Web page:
Obama campaign making final push in NC

Posted November 2, 2012 7:26 p.m. EDT
Updated November 3, 2012 8:03 a.m. EDT

— With limited time until Election Day, the campaigns of President Barack Obama and Republican challenger Mitt Romney must decide where to focus.

Various polls show a toss-up in North Carolina, but most political analysts give Romney the edge. Obama's campaign is trying to make a move in the state over the next few days with a last-ditch barrage of high-powered appearances.

Vice President Joe Biden's wife spoke Friday in Asheville and outside Charlotte, former President Bill Clinton will be in Raleigh on Sunday and first lady Michelle Obama makes her third trip to North Carolina in recent weeks with a Monday speech in Charlotte.

"They're not coming here because it's a beautiful place and the weather is nice this time of year. They're coming here because the Obama campaign thinks they have a chance to win North Carolina," Democratic political consultant Gary Pearce said. "I think the last few days are critical in North Carolina and everywhere. It's that close a race."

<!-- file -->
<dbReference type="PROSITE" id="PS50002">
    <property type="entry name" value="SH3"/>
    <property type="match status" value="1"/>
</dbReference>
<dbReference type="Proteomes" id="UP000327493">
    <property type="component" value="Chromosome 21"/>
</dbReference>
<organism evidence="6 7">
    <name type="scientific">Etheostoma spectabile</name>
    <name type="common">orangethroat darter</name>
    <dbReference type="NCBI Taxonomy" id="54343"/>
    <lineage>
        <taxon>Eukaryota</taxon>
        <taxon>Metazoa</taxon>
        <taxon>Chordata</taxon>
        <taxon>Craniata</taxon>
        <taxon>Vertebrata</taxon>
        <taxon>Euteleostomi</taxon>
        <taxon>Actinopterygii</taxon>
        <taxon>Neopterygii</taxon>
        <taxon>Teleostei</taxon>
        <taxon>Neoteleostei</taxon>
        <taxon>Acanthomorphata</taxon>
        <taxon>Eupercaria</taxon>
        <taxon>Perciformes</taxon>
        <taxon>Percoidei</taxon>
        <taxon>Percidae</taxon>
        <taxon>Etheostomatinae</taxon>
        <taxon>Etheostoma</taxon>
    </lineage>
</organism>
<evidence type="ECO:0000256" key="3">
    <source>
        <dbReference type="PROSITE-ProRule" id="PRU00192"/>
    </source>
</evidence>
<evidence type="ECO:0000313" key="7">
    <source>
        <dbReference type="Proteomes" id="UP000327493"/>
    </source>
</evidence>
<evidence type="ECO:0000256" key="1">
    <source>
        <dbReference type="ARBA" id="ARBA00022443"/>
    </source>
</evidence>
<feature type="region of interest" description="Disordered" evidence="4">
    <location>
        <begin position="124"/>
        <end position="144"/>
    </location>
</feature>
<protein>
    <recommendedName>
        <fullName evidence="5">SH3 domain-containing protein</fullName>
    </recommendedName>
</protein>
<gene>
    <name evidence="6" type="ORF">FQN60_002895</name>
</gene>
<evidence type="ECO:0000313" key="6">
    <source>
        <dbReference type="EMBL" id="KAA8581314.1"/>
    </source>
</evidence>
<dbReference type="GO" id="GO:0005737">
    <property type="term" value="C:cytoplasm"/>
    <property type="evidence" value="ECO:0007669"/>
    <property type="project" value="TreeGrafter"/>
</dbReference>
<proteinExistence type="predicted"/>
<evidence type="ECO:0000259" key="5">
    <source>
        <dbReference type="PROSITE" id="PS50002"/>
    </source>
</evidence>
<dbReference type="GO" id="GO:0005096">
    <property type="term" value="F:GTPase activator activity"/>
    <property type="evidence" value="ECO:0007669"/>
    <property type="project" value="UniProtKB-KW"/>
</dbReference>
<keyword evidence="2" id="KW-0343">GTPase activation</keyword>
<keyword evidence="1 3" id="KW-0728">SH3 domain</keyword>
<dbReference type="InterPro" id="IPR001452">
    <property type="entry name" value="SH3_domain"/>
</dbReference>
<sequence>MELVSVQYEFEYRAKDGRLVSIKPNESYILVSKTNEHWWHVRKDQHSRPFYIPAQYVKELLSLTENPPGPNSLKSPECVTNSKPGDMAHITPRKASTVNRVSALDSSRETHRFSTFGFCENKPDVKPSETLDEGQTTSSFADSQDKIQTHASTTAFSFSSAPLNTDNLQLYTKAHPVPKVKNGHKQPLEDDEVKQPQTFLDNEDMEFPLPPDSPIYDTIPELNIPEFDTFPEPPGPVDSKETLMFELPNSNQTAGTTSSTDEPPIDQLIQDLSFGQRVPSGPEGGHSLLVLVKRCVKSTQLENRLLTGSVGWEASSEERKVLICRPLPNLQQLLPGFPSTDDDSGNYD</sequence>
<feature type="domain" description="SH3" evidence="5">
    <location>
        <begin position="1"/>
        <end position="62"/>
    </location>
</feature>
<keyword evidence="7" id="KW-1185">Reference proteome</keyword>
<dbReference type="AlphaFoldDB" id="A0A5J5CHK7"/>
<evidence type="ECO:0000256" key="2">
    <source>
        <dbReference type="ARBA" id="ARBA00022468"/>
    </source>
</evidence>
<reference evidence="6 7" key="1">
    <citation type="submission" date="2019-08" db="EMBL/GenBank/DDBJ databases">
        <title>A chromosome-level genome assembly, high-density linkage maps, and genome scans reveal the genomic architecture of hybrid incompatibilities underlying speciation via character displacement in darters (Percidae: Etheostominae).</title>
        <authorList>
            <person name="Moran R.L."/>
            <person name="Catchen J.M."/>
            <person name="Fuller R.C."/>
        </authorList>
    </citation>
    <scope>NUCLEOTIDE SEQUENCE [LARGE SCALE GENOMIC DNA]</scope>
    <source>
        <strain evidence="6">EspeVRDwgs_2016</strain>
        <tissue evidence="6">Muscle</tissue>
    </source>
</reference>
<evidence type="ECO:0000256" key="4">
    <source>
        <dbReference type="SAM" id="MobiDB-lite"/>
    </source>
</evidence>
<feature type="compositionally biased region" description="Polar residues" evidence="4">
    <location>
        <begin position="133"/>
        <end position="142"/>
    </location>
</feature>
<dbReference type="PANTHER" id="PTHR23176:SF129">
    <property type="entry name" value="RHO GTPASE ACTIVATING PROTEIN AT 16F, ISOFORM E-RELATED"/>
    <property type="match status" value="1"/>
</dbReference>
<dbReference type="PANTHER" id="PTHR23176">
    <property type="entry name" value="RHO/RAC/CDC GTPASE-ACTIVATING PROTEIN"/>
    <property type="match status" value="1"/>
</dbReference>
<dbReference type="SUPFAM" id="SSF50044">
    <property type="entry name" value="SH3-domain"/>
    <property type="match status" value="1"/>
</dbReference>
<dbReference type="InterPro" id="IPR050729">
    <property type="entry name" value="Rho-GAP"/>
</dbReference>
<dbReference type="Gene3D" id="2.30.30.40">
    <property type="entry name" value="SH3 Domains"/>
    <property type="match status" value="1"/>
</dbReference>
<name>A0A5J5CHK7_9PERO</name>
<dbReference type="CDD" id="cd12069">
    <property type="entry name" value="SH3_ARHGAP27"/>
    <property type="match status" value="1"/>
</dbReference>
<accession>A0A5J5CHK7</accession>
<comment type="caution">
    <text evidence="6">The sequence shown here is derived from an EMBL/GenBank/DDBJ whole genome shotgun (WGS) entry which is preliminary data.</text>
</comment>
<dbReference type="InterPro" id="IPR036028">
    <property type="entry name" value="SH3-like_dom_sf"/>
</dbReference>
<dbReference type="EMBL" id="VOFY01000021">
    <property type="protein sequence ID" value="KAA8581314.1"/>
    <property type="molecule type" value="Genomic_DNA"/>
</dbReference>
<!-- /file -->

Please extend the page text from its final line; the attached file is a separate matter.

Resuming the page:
Obama's political grassroots effort boasts a bigger, more organized operation than in 2008. From a Fuquay-Varina phone bank to a volunteer staging location in north Raleigh, the campaign claims it knocked on 50,000 doors on Thursday alone.

"Success is making sure we contact voters. It's all about voter contact," campaign volunteer Hanna Lyons said.

Learning from Republican John McCain's loss in 2008, the Romney campaign stepped up its own ground game. It is having volunteers call and knock on doors in hopes of making North Carolina a red state again.

"(We've increased) everything from the number of volunteers who are out there willing to give of their time and walk the streets to the number of yard signs you see supporting the ticket this time around," campaign volunteer Pearce Godwin said.

Republican political consultant Carter Wrenn said that, with unaffiliated voters breaking for Romney in North Carolina, the president's in trouble.

"It just doesn't look close here to me," Wrenn said. "You'd expect they'd be focusing on a state that's somewhat closer, but maybe they know something we don't."